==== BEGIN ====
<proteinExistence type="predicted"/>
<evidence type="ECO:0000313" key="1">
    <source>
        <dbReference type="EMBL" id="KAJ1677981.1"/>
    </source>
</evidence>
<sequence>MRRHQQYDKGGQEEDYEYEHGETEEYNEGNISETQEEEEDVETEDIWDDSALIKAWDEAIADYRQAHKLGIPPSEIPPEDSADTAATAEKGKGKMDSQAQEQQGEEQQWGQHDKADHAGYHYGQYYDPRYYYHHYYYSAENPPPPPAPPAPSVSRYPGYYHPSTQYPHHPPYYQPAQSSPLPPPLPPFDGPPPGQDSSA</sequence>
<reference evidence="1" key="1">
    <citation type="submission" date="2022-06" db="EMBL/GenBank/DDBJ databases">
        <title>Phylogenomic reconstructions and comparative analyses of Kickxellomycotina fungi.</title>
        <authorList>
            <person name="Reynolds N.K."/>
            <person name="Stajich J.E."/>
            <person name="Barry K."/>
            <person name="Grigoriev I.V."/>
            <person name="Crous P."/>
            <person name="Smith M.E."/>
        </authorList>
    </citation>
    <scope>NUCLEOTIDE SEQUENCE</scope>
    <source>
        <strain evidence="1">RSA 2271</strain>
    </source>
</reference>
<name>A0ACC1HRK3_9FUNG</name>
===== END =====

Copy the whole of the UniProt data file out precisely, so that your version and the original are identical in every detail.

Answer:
<proteinExistence type="predicted"/>
<evidence type="ECO:0000313" key="1">
    <source>
        <dbReference type="EMBL" id="KAJ1677981.1"/>
    </source>
</evidence>
<sequence>MRRHQQYDKGGQEEDYEYEHGETEEYNEGNISETQEEEEDVETEDIWDDSALIKAWDEAIADYRQAHKLGIPPSEIPPEDSADTAATAEKGKGKMDSQAQEQQGEEQQWGQHDKADHAGYHYGQYYDPRYYYHHYYYSAENPPPPPAPPAPSVSRYPGYYHPSTQYPHHPPYYQPAQSSPLPPPLPPFDGPPPGQDSSA</sequence>
<reference evidence="1" key="1">
    <citation type="submission" date="2022-06" db="EMBL/GenBank/DDBJ databases">
        <title>Phylogenomic reconstructions and comparative analyses of Kickxellomycotina fungi.</title>
        <authorList>
            <person name="Reynolds N.K."/>
            <person name="Stajich J.E."/>
            <person name="Barry K."/>
            <person name="Grigoriev I.V."/>
            <person name="Crous P."/>
            <person name="Smith M.E."/>
        </authorList>
    </citation>
    <scope>NUCLEOTIDE SEQUENCE</scope>
    <source>
        <strain evidence="1">RSA 2271</strain>
    </source>
</reference>
<name>A0ACC1HRK3_9FUNG</name>